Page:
We found him pretty quickly, he’d already been approached by the guy responsible for arranging the homestays, they’re rotated to make sure everyone gets a fair shot at the extra income and people were looking out for us. Demul is a much bigger village than Komic, according to the information we were given there are 332 humans in 53 households, and they’re part of the Sakyapa sect of Tibetan Buddhism. That’s a lot of people per household, but I guess families live together until marriage occurs. I could probably get lost here but to be fair I could get lost on a straight road with full directions and a satnav. And it turned out that Ron had taken the short cut and it involved some pretty brutal ups and downs so I figured my calf muscles would thank me for it in the long run, even if right then they wished I’d just sit the fuck down and not move for a few days.
Right. Demul. Once we’d met our host and settled in we did the wandering around the village thing, harassed a small child for his photo (which would get you arrested and put on a register in Britain), considered breaking out a load of donkeys which were packed nose to arsehole in a tiny enclosure, then headed back for feeding and chatting to our host whose English was pretty good, much better than my Spiti (I don’t know if that’s what it’s called, I just know it’s similar to Tibetan) despite the laminated translation sheet in our room. We knew julley as that was universal, that’s how we were greeted everywhere we went and we, rightly or wrongly, returned the phrase. The food here was pretty good too, rice and sabzi, vegetables, the latter which were from his fields. “All organic,” he told us. It was fucking delicious actually, as long as you tried not to think about the fact that it was fertilised with the shit of all of the tourists that had gone before you.
Turned out he also made his own arak, a local barley wine, so we bought some of that from him and chatted a while, and he told us about his family and how his second son had gone off to be a lama, a Buddhist monk. Apparently they don’t get a choice in this, all second sons in Spiti Valley are sent off to be lamas, it’s just the way things are done. His first son would get the farm, and his third son was studying at uni in Shimla. I asked him if the second son minded being packed off to a gompa and he said not at all, it was a great honour. They’re educated, housed, fed and very respected. What’s not to like? Why wouldn’t he want to be a lama? It’s so strange, we have this complete freedom of choice that we take for granted to the point that we can’t understand why anyone would be happy to have their choice taken from them, then you explore a different culture where they can’t understand why you wouldn’t want your path chosen for you, as long as it was a good path.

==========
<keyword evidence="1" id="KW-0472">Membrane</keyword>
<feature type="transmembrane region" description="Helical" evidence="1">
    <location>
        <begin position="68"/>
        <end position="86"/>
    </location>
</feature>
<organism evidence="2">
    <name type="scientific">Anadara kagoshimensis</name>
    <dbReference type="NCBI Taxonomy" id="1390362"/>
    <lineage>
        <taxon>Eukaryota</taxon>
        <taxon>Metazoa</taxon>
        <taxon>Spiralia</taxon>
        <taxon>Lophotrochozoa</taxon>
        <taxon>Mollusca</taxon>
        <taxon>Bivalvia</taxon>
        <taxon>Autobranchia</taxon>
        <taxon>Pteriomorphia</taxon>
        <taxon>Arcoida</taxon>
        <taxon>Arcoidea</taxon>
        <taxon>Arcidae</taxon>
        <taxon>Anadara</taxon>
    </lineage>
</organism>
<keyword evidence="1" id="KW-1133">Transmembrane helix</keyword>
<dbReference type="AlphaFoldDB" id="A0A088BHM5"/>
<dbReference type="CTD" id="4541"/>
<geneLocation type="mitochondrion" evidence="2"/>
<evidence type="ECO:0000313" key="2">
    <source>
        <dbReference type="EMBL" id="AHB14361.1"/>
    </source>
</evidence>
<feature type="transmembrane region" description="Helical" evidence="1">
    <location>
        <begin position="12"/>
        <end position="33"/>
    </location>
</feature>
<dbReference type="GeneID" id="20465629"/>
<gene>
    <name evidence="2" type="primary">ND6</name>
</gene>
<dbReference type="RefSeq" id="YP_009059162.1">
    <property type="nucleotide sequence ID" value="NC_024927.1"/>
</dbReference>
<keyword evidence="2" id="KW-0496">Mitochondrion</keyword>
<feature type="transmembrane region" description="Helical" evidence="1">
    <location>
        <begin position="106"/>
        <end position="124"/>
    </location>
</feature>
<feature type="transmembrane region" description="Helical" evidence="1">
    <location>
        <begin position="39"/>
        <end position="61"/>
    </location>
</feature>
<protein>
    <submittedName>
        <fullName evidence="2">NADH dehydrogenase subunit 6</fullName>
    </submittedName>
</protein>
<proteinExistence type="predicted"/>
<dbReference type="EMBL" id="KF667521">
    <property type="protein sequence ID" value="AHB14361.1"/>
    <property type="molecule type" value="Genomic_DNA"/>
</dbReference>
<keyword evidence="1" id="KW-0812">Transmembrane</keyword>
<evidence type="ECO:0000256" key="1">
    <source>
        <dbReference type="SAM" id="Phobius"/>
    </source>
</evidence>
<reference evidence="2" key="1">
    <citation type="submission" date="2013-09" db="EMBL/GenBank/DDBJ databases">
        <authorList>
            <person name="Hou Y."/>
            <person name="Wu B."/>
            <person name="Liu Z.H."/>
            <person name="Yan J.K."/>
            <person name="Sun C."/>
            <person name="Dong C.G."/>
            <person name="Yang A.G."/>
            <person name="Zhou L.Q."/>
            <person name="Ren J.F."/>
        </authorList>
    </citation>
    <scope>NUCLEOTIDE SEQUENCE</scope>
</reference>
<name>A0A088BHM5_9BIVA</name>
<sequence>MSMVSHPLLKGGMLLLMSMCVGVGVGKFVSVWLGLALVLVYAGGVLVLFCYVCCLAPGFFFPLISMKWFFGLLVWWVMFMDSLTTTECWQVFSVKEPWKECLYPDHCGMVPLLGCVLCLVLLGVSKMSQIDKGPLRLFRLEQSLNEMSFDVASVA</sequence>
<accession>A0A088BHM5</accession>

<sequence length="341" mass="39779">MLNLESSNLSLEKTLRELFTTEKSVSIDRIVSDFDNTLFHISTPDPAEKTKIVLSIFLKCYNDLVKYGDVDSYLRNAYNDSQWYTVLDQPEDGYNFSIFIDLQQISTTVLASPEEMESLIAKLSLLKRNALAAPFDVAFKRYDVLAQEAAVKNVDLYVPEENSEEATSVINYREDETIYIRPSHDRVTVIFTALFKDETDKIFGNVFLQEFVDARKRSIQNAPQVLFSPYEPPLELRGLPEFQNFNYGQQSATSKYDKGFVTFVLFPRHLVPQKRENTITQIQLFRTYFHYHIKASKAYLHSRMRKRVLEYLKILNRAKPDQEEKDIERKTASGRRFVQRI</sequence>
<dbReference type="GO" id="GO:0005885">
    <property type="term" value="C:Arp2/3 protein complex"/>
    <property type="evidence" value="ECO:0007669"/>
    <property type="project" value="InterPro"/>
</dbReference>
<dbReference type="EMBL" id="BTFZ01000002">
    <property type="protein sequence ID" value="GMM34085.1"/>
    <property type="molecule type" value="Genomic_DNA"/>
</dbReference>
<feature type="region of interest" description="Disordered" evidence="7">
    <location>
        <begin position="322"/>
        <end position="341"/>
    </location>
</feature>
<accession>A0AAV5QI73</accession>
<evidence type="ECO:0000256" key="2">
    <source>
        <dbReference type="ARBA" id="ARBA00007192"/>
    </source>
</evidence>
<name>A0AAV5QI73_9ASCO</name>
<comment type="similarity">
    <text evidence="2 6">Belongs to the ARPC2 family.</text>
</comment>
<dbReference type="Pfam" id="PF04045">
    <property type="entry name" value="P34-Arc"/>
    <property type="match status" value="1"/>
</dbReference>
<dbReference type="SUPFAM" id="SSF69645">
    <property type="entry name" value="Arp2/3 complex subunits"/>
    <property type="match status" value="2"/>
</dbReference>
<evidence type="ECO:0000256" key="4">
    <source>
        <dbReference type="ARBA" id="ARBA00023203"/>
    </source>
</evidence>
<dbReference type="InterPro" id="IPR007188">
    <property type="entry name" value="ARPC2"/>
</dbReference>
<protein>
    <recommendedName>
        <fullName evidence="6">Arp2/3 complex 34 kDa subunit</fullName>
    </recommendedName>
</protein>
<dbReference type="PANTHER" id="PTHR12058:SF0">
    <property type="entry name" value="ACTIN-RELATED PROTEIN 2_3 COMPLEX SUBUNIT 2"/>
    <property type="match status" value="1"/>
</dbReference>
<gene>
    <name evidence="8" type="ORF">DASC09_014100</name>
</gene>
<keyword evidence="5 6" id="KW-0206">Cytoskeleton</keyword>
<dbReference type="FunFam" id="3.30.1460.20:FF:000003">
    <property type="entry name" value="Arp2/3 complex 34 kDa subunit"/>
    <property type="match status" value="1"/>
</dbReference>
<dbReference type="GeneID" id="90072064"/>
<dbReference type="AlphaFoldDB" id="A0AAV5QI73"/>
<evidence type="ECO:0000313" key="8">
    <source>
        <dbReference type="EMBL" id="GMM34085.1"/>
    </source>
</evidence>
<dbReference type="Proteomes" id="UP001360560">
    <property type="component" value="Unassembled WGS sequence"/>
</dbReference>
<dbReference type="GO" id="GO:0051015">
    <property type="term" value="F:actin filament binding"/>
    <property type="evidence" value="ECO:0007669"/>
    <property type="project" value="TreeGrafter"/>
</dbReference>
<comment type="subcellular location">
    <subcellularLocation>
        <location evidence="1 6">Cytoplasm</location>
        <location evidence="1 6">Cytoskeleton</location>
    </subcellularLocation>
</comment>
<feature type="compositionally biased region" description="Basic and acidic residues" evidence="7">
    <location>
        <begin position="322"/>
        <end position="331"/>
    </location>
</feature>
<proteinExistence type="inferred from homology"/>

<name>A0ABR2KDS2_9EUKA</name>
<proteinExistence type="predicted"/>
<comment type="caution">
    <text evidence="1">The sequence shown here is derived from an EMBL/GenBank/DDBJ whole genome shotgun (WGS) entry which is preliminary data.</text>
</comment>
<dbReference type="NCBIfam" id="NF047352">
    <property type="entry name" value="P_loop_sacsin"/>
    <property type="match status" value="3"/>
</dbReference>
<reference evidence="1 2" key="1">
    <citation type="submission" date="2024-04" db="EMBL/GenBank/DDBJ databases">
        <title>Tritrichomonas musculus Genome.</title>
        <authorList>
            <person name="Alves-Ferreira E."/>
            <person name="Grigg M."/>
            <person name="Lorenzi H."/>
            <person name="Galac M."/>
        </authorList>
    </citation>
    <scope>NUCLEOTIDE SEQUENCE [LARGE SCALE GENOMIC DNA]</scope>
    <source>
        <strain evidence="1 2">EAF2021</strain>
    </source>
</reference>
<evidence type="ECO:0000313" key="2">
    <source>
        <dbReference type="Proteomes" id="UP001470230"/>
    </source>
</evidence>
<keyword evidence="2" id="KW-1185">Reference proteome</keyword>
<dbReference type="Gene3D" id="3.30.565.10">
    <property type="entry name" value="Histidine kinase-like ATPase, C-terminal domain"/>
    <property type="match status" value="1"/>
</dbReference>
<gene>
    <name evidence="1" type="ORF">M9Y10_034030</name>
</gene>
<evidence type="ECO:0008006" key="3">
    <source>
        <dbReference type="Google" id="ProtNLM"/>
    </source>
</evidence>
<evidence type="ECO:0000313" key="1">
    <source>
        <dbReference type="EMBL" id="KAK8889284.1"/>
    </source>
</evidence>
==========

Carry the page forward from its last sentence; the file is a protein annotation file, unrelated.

Something else that’s a bit of an issue here is trying to stay as non-stinky as possible on a trek with no showers. They’ll happily heat a bucket of water up for you, it’s just getting the privacy to apply said hot water to your rancid body. Right in the middle of the hallway of the house we were staying at was a raised concrete trough type thing, big and square, with a drainage hole. There was flimsy curtain you could pull across but it only came down to about your thighs and at the end of the day it was still slap bang in the middle of a main walkway. I decided to attempt it before dinner and I’ve never had such a dangerous wash before, I climbed onto the concrete platform and crouched there so I wouldn’t get any water on the mud floors, washing as much as I could as quickly as I could whilst trying to remain in a semi-dignified state of dress and doing that thing where you try to be loud enough so people know you’re behind the curtain. God I hate being so fucking British sometimes. Anyway, after our big day, a decent feed, and probably a little bit too much arak we got a respectably early night.
Demul, Spiti Valley, Himachal Pradesh, India
Altitude: 4357 metres.
Stayed at: Homestay